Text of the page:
The research, supported by the Centers for Disease Control and Prevention (CDC) influenza division, will support the surveillance of patients admitted to urban and rural hospitals, as well as a vaccine trial in children aged six to 59 months.
The results of the study will contribute to a broader understanding of influenza and its impact on the most vulnerable populations, as well as provide data to help policy makers decide on the best way to protect those most at risk.
Influenza in Malawi is responsible for 10-20% of all SARI hospital admissions. It has had a considerable impact on the health systems in many parts of Africa. In Malawi, weakened immunity is common due to malaria, malnutrition or HIV and this may increase the severity of influenza. In the event of another influenza pandemic, Malawi’s already stretched health systems could potentially be overwhelmed.
High risk groups
Dr Dean Everett, from the University’s Institute of Infection and Global Health, said: “We are working with high risk groups in the region, such as children under the age of one, pregnant women, and adults with HIV to understand the impact of the virus on more vulnerable parts of society. These groups could potentially be the focus of future vaccine interventions and new health policies.”
The team will also be carrying out a Phase IV Clinical Trial to determine if Inactivated Influenza Vaccination (IIV) provides a good immune response in children under five years old who live in malaria endemic areas.
IIV has been in use for decades in industrialised countries, and is approximately 70% effective in preventing influenza in young children. There is, however, little data regarding the impact of malaria on the efficacy of IIV in children; malaria is known to be immunosuppressive and has been observed to reduce efficacy of other childhood vaccines.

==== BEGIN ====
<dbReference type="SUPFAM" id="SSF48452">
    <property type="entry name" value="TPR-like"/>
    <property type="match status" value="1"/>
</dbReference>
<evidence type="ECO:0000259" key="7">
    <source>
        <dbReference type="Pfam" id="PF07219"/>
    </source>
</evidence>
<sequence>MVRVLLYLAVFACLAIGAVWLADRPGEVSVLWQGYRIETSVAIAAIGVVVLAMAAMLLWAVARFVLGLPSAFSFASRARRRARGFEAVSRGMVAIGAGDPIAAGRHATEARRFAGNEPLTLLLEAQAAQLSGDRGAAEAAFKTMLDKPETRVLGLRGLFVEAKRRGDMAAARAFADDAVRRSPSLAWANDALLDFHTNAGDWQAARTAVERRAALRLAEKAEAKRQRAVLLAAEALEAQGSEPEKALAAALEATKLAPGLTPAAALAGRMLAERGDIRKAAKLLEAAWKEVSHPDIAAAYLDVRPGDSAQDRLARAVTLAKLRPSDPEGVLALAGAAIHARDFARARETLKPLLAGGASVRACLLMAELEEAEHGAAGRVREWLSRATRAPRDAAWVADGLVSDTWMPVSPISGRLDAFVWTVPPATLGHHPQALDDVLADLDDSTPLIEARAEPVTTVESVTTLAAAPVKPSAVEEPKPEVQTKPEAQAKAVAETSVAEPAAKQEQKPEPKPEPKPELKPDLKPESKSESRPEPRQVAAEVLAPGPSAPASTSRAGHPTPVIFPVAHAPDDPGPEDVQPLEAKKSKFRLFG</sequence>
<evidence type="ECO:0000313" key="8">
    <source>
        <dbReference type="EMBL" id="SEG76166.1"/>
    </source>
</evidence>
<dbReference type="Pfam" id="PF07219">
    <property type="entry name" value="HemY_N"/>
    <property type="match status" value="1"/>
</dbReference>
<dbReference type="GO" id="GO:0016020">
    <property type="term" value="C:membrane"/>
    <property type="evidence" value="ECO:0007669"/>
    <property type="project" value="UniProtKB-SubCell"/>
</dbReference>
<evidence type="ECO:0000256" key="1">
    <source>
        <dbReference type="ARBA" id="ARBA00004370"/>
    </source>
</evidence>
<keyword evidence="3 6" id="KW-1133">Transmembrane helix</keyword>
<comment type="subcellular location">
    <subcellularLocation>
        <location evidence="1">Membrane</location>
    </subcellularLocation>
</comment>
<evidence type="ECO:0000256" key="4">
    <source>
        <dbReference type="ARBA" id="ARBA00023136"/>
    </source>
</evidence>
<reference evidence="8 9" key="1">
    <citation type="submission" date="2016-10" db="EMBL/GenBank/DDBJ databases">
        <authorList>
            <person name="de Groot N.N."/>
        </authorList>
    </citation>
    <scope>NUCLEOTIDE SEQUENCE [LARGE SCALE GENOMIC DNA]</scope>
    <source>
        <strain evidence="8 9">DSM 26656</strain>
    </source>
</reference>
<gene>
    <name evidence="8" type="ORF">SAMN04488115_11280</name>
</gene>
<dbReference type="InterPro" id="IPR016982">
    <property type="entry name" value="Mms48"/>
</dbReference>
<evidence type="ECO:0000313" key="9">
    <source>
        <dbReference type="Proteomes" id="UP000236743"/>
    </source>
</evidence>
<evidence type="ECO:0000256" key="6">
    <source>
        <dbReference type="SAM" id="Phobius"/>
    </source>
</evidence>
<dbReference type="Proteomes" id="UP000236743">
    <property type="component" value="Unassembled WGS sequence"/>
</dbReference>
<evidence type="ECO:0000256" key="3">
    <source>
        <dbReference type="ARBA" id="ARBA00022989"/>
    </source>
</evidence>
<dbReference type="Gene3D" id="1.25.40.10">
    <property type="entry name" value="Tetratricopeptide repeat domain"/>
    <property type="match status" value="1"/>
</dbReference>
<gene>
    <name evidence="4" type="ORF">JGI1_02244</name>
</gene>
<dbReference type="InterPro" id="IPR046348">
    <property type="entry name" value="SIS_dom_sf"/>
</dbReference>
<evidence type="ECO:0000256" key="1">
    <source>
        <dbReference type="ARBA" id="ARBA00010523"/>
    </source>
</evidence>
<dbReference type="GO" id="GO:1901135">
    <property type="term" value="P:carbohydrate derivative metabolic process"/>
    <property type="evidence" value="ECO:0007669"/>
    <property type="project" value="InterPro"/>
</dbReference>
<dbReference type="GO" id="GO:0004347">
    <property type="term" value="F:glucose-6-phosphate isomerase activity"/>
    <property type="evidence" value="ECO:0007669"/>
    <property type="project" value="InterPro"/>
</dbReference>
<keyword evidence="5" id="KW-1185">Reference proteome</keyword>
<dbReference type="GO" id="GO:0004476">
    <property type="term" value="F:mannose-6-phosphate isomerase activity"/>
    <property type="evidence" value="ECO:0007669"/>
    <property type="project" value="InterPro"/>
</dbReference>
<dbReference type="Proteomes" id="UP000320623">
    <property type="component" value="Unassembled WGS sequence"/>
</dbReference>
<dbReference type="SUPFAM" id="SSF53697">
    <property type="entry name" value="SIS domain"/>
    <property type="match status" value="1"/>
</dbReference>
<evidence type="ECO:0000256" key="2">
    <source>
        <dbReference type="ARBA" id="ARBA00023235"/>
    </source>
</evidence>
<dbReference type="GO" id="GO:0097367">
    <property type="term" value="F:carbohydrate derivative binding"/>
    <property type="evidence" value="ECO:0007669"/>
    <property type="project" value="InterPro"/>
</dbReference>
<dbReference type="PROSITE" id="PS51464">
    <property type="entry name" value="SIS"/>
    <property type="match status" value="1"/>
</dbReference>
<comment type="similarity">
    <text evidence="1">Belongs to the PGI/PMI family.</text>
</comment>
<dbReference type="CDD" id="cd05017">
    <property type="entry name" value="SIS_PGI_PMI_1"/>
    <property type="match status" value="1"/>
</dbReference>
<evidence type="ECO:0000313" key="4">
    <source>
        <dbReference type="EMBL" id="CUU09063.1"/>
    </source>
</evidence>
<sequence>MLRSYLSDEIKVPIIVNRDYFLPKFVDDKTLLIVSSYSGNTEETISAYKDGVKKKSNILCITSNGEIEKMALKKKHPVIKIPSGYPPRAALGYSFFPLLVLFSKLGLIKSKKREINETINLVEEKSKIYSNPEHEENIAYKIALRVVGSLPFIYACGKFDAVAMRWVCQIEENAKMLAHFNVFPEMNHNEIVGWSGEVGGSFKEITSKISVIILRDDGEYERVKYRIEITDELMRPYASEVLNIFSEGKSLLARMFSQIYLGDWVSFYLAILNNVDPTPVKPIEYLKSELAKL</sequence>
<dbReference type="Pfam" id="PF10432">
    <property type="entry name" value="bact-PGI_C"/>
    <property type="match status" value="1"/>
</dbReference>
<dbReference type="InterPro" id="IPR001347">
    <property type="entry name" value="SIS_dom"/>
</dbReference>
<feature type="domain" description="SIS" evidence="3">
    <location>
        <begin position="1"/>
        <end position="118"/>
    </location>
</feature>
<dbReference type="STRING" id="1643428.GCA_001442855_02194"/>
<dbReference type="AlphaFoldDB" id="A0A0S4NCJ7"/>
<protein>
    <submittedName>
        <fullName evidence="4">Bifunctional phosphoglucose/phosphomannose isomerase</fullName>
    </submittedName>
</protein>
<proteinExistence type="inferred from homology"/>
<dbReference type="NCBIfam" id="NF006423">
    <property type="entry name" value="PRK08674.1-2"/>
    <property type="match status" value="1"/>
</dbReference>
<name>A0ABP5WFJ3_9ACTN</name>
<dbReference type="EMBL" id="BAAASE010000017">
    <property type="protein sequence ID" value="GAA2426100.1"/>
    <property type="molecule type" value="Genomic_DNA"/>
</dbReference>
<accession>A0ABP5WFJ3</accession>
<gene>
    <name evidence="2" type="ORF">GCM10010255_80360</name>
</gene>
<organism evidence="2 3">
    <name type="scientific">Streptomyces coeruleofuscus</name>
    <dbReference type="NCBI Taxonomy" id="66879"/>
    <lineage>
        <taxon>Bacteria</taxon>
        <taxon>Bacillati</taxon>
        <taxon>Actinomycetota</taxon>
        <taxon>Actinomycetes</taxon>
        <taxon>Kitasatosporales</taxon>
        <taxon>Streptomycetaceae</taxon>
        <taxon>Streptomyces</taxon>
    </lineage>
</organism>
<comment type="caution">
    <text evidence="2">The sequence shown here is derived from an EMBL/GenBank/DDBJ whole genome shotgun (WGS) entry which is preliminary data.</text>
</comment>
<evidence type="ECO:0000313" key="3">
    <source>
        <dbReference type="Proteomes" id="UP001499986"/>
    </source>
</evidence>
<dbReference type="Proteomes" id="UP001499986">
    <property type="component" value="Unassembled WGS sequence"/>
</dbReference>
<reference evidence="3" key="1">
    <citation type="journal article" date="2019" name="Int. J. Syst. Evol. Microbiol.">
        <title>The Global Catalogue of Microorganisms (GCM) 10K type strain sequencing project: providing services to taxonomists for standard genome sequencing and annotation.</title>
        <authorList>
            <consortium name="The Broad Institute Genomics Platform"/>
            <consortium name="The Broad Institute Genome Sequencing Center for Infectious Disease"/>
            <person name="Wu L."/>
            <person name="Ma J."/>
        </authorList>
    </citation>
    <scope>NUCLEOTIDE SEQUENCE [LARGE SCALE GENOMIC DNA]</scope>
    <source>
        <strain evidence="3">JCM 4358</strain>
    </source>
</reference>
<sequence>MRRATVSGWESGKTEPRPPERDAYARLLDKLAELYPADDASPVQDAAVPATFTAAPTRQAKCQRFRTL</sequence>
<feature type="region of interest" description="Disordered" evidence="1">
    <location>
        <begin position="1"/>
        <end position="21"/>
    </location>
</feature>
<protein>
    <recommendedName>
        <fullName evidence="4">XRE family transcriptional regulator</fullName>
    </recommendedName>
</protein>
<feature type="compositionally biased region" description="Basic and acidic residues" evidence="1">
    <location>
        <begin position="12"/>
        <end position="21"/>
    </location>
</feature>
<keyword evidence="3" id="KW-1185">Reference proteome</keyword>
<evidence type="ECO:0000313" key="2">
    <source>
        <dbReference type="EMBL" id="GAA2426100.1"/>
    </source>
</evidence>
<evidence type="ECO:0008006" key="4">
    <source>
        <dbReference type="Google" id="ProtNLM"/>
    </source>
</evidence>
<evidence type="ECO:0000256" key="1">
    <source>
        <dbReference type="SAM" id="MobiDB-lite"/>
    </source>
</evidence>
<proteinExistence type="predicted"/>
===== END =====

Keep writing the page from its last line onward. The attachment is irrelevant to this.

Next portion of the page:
The trial will take place in 30 villages in rural Chikhwawa District and will compare immune response to IIV in children with and without malaria parasitaemia, Scientists believe that the data generated from this trial will assist decision makers in countries like Malawi regarding the introduction of influenza vaccine.
In parallel to the vaccine trial, researchers are exploring vaccine acceptability and hesitancy in response to non-routinised vaccination in young children in Malawi. The study aims to show that decisions on vaccine uptake are not always about having access to the right information and more information can in fact lead to greater hesitancy in vaccine acceptability. The team will investigate whether this is the case in African settings where people may have access to less medical information.
As part of the five year study, the team will also look at the genetics associated with influenza susceptibility and severity by sequencing the human genome from severe influenza cases. This will help scientists to understand what makes some people become extremely sick, or die, from flu, and may help to design future treatments.
The research is in collaboration with The CDC Influenza Division, The Liverpool School of Tropical Medicine; the Rosalin Institute; the University of Malawi, College of Medicine; and the Malawi-Liverpool-Wellcome Trust Clinical Research Programme.
University of Liverpool